Garland Jeffreys: Jump Jump
The late ’70s and early ’80s were a great time for name-dropping in song. Tim Curry did it in the marvellous I Do The Rock, and B.A. Robertson in the 1979 hit Bang Bang. In this 1981 song, Garland Jeffreys goes walkabouts in Paris, referring to Victor Hugo (whose novel Les Miserables, not yet a musical, he’s presently not in a mood for), Rimbaud, van Gogh, Monet and Cezanne as he checks out the Venus de Milo and passes Notre Dame cathedral, inviting us to “jump jump” to all of these as a means of making the “great escape” from the mundanities of daily routine. Jeffreys dedicated the song to his friend John Lennon, a former art student who had been murdered a few months before the album was released.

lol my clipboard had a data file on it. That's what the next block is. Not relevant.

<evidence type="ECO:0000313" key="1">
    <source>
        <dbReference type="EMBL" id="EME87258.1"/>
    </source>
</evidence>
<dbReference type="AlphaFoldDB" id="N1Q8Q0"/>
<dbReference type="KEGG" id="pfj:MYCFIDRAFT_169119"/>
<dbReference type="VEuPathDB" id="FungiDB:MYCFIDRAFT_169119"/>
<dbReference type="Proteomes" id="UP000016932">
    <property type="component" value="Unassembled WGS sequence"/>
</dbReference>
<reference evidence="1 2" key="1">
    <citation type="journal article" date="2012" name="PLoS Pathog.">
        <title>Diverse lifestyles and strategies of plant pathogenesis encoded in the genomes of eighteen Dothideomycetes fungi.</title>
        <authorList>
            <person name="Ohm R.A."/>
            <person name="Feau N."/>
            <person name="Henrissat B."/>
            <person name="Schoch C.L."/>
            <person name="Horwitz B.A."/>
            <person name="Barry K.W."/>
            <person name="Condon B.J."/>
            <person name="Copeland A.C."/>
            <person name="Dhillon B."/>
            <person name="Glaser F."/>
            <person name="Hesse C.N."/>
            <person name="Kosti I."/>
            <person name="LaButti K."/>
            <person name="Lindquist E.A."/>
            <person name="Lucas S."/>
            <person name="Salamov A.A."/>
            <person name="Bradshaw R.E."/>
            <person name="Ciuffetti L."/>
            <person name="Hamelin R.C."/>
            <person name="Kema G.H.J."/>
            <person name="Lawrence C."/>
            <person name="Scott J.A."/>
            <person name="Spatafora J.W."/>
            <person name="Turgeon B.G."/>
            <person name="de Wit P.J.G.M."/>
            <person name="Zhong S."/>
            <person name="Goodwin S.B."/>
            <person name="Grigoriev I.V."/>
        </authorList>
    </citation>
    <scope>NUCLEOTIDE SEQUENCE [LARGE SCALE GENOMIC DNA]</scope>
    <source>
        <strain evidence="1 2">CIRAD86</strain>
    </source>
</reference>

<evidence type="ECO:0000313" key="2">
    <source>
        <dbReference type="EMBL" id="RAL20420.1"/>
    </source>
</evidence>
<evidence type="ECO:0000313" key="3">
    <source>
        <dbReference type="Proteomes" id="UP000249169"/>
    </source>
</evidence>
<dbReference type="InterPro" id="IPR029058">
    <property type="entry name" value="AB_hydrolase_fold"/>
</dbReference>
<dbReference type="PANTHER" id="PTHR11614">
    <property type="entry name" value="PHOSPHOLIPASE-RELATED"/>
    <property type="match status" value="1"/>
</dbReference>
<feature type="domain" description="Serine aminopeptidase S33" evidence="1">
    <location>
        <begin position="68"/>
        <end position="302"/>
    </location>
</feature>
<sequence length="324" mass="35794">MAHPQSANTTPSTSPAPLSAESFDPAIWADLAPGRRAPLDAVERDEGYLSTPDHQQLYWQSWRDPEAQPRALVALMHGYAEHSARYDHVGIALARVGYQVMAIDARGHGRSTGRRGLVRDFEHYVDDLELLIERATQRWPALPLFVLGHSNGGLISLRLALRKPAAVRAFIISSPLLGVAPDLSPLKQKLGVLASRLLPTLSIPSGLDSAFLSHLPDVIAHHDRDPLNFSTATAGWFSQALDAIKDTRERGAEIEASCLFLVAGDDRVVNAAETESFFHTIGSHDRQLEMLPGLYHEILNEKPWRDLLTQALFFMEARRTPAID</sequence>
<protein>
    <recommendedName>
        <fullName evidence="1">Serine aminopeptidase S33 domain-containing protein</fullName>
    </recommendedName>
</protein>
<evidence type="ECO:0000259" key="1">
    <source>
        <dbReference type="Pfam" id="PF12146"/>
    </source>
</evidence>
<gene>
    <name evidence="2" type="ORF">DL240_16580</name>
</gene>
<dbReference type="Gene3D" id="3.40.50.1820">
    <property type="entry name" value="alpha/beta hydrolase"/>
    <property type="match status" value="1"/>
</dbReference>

The song is stuck away at the end of the superior side 2 of Jeffrey’s Escape Artist album, but nonetheless provides the inspiration for the title of the LP, which came with a four-track EP. Among the notable musicians guesting on the album are the E-Street Band’s Roy Bittan on piano and the late Danny Federici on keyboards, and their influence is reflected in the sound of the rock songs (less so, obviously, than they’d be on the reggae numbers). Others who appeared on the Bob Clearmountain-produced album include Lou Reed, the brass-playing Brecker brothers, Nona Hendryx and Linton Kwesi Johnson. One might think that Elvis Costello also chipped in, but it’s just Garland sounding like old Declan on this fine set.
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